Case Study: Hosting the #MITAlum Twitter Chat
December 15, 2014
In October, the MIT Alumni Association hosted the #MITAlum Twitter chat “MIT Alumni and the Final Frontier.” This chat featured six alumni working in space exploration and tied in with AeroAstro’s Centennial celebration. This chat had big levels of engagement, high numbers of alumni taking part, and reached over 80,000 Twitter accounts.
What made this chat successful?
Planning for this chat began in July by identifying the featured guests, alumni who work in space exploration. The chat was planned for October to coincide with AeroAstro’s Centennial Symposium, and the three-month lead time allowed for scheduling, question preparation, and coordination.
I identify what topics do well with our Twitter audience with each tweet, and space is a topic that always performs well. Topics that coincide with current events allow us to build on excitement for that event. In this case, the AeroAstro Centennial was the coinciding event.
Social Media-Savvy Guests.
Each of the six featured guests is active on Twitter and tweets frequently about space exploration. This made it easier for the guests to be prepared for the chat in addition to bringing their own curated Twitter audience.
Each of the alumni guests work or have worked for NASA at some point. I reached out to the social media representatives at NASA to inform them of the chat and see if they would promote it on their channels. NASA promoted the chat from @NASAJPL, which was then retweeted by @NASA, generating interest in the chat and the hashtag #MITAlum.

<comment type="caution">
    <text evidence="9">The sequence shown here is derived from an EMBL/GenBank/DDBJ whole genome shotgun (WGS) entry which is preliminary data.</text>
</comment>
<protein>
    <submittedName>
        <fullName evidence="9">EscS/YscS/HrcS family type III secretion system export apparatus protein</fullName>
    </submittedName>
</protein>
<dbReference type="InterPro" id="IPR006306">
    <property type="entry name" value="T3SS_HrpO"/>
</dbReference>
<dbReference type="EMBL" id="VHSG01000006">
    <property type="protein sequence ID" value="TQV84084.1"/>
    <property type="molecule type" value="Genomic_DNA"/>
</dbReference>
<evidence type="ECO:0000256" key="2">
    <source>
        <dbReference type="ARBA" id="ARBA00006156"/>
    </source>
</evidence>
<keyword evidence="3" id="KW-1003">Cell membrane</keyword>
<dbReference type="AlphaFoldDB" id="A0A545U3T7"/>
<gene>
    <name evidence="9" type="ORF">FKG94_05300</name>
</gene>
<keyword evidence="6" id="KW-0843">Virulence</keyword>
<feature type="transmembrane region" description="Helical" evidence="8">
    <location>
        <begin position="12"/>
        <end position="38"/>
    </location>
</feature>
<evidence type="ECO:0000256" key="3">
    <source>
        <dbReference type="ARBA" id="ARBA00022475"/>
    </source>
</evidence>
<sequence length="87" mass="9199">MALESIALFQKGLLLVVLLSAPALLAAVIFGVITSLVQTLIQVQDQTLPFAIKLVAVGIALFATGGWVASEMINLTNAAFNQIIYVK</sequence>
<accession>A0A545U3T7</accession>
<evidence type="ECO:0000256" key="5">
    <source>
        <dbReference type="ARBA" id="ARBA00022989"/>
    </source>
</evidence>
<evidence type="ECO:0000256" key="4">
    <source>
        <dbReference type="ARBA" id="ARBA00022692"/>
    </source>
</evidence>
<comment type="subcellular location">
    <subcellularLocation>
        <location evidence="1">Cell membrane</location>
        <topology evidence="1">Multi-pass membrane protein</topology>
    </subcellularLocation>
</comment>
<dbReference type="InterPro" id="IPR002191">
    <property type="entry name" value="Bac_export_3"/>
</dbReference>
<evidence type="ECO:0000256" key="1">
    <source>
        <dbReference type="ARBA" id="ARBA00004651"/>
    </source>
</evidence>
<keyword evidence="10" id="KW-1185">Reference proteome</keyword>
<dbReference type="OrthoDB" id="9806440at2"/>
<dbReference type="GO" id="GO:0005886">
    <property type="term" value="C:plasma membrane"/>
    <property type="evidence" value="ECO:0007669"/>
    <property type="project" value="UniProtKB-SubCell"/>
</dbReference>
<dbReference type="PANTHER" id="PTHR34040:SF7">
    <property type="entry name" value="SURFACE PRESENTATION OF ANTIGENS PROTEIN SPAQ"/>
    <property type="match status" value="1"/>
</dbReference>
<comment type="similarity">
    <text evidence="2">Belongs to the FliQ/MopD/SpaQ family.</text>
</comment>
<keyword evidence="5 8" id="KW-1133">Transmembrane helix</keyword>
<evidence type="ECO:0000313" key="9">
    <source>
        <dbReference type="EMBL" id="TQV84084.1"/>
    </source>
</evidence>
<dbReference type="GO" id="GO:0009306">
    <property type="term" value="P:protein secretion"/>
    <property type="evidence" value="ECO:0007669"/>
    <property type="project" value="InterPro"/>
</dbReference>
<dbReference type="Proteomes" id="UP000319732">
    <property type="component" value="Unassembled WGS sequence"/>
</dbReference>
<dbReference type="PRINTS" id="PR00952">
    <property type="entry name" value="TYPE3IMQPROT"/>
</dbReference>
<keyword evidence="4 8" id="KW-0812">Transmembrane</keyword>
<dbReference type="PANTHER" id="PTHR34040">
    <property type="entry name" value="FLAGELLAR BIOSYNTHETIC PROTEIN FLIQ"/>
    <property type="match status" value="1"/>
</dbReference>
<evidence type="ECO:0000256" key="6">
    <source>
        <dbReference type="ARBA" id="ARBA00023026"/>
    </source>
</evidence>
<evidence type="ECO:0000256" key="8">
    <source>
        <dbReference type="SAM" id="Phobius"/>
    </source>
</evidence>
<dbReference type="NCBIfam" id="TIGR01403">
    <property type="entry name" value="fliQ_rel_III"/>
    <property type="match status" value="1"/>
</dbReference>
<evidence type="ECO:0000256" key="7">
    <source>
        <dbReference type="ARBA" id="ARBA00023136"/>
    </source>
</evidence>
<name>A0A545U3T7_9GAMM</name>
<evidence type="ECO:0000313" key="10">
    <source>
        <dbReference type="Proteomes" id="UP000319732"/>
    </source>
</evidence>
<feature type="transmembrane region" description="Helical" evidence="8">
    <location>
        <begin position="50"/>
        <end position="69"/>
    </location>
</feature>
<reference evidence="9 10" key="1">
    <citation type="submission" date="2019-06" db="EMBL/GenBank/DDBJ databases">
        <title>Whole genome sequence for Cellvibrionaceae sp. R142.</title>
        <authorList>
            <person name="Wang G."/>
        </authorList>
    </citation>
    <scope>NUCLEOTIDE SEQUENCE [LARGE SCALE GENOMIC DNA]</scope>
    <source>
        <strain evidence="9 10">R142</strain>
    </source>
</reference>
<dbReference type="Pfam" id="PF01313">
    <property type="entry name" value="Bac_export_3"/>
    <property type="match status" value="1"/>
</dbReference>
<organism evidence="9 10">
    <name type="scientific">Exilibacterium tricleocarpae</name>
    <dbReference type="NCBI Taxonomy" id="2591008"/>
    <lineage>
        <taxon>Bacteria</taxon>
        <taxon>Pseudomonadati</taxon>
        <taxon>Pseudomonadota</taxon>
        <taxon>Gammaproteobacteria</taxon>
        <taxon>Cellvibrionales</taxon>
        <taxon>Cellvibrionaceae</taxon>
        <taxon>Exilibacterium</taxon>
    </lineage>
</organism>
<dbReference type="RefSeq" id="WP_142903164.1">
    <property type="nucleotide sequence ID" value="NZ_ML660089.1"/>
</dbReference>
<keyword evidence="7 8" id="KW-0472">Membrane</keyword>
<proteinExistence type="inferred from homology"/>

I drafted the questions I would ask the guests and sent them two weeks before the chat. Thinking of an answer in 140 characters can be hard on the spot, so pre-drafted questions gave guests time to think about answers or draft them long before the chat.
Twitter is an increasingly visual medium. I included a supporting image in one tweet to break up the text. This tweet had the most engagement of the entire chat.
Social Media Dashboard.
Managing a chat is difficult to do through the Twitter web client. Prior to the chat, I created Twitter lists with guests and handles that were invited. I then created a stream for each of these as well as for the hashtag in Hootsuite—this allowed me to see all conversations going on in just one window.